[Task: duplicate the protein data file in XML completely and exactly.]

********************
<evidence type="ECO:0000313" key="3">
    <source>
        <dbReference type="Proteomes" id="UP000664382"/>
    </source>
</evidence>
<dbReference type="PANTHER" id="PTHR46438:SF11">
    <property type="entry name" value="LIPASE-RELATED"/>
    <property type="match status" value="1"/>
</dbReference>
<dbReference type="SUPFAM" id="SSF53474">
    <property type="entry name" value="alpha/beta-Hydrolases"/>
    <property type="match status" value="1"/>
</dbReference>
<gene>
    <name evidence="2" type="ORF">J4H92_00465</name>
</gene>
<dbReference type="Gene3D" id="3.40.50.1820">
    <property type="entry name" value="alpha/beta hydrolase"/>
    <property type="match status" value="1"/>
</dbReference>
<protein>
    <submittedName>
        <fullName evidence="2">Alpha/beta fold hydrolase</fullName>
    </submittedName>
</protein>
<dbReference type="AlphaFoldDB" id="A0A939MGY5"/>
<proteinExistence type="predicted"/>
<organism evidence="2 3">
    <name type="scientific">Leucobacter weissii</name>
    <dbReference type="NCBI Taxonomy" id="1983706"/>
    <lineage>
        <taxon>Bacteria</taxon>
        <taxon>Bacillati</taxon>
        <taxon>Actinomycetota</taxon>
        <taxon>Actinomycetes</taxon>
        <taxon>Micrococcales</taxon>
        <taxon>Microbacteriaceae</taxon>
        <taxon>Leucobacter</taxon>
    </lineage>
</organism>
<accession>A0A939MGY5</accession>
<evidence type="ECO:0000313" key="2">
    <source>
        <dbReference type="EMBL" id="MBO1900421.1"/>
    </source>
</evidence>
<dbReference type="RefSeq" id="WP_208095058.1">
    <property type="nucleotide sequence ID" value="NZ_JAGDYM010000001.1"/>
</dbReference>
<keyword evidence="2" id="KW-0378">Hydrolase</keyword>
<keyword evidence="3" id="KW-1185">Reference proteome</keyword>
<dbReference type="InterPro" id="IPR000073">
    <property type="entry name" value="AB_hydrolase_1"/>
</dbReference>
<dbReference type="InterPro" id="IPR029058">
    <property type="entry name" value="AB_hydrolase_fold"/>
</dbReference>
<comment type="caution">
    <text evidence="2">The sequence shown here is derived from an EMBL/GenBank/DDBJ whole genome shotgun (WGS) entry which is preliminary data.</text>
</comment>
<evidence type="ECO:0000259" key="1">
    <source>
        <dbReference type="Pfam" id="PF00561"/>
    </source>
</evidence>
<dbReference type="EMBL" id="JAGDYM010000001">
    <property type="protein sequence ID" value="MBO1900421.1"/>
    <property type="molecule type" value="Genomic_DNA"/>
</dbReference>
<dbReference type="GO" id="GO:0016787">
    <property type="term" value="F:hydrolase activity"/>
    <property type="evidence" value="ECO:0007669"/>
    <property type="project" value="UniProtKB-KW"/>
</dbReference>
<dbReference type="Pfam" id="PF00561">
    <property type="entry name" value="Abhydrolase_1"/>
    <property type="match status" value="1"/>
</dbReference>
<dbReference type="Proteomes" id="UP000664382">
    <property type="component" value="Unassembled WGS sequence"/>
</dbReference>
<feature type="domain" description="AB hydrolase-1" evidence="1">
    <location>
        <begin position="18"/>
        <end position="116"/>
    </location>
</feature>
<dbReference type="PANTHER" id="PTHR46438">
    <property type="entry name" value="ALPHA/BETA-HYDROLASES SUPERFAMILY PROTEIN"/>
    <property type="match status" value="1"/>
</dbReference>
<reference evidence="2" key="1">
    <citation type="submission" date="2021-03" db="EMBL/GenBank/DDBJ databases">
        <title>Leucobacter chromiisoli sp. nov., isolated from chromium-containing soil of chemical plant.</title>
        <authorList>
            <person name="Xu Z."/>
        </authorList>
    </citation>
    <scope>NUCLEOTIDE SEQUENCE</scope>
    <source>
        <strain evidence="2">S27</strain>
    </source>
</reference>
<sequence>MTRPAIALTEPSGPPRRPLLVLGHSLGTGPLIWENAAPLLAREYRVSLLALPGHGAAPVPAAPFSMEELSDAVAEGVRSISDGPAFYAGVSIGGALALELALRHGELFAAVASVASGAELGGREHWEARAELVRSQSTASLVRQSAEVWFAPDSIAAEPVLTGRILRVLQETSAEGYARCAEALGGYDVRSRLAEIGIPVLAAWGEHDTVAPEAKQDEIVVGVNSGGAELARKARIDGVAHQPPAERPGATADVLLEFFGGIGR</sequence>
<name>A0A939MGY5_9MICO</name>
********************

<evidence type="ECO:0000313" key="3">
    <source>
        <dbReference type="Proteomes" id="UP000664382"/>
    </source>
</evidence>
<dbReference type="PANTHER" id="PTHR46438:SF11">
    <property type="entry name" value="LIPASE-RELATED"/>
    <property type="match status" value="1"/>
</dbReference>
<dbReference type="SUPFAM" id="SSF53474">
    <property type="entry name" value="alpha/beta-Hydrolases"/>
    <property type="match status" value="1"/>
</dbReference>
<gene>
    <name evidence="2" type="ORF">J4H92_00465</name>
</gene>
<dbReference type="Gene3D" id="3.40.50.1820">
    <property type="entry name" value="alpha/beta hydrolase"/>
    <property type="match status" value="1"/>
</dbReference>
<protein>
    <submittedName>
        <fullName evidence="2">Alpha/beta fold hydrolase</fullName>
    </submittedName>
</protein>
<dbReference type="AlphaFoldDB" id="A0A939MGY5"/>
<proteinExistence type="predicted"/>
<organism evidence="2 3">
    <name type="scientific">Leucobacter weissii</name>
    <dbReference type="NCBI Taxonomy" id="1983706"/>
    <lineage>
        <taxon>Bacteria</taxon>
        <taxon>Bacillati</taxon>
        <taxon>Actinomycetota</taxon>
        <taxon>Actinomycetes</taxon>
        <taxon>Micrococcales</taxon>
        <taxon>Microbacteriaceae</taxon>
        <taxon>Leucobacter</taxon>
    </lineage>
</organism>
<accession>A0A939MGY5</accession>
<evidence type="ECO:0000313" key="2">
    <source>
        <dbReference type="EMBL" id="MBO1900421.1"/>
    </source>
</evidence>
<dbReference type="RefSeq" id="WP_208095058.1">
    <property type="nucleotide sequence ID" value="NZ_JAGDYM010000001.1"/>
</dbReference>
<keyword evidence="2" id="KW-0378">Hydrolase</keyword>
<keyword evidence="3" id="KW-1185">Reference proteome</keyword>
<dbReference type="InterPro" id="IPR000073">
    <property type="entry name" value="AB_hydrolase_1"/>
</dbReference>
<dbReference type="InterPro" id="IPR029058">
    <property type="entry name" value="AB_hydrolase_fold"/>
</dbReference>
<comment type="caution">
    <text evidence="2">The sequence shown here is derived from an EMBL/GenBank/DDBJ whole genome shotgun (WGS) entry which is preliminary data.</text>
</comment>
<evidence type="ECO:0000259" key="1">
    <source>
        <dbReference type="Pfam" id="PF00561"/>
    </source>
</evidence>
<dbReference type="EMBL" id="JAGDYM010000001">
    <property type="protein sequence ID" value="MBO1900421.1"/>
    <property type="molecule type" value="Genomic_DNA"/>
</dbReference>
<dbReference type="GO" id="GO:0016787">
    <property type="term" value="F:hydrolase activity"/>
    <property type="evidence" value="ECO:0007669"/>
    <property type="project" value="UniProtKB-KW"/>
</dbReference>
<dbReference type="Pfam" id="PF00561">
    <property type="entry name" value="Abhydrolase_1"/>
    <property type="match status" value="1"/>
</dbReference>
<dbReference type="Proteomes" id="UP000664382">
    <property type="component" value="Unassembled WGS sequence"/>
</dbReference>
<feature type="domain" description="AB hydrolase-1" evidence="1">
    <location>
        <begin position="18"/>
        <end position="116"/>
    </location>
</feature>
<dbReference type="PANTHER" id="PTHR46438">
    <property type="entry name" value="ALPHA/BETA-HYDROLASES SUPERFAMILY PROTEIN"/>
    <property type="match status" value="1"/>
</dbReference>
<reference evidence="2" key="1">
    <citation type="submission" date="2021-03" db="EMBL/GenBank/DDBJ databases">
        <title>Leucobacter chromiisoli sp. nov., isolated from chromium-containing soil of chemical plant.</title>
        <authorList>
            <person name="Xu Z."/>
        </authorList>
    </citation>
    <scope>NUCLEOTIDE SEQUENCE</scope>
    <source>
        <strain evidence="2">S27</strain>
    </source>
</reference>
<sequence>MTRPAIALTEPSGPPRRPLLVLGHSLGTGPLIWENAAPLLAREYRVSLLALPGHGAAPVPAAPFSMEELSDAVAEGVRSISDGPAFYAGVSIGGALALELALRHGELFAAVASVASGAELGGREHWEARAELVRSQSTASLVRQSAEVWFAPDSIAAEPVLTGRILRVLQETSAEGYARCAEALGGYDVRSRLAEIGIPVLAAWGEHDTVAPEAKQDEIVVGVNSGGAELARKARIDGVAHQPPAERPGATADVLLEFFGGIGR</sequence>
<name>A0A939MGY5_9MICO</name>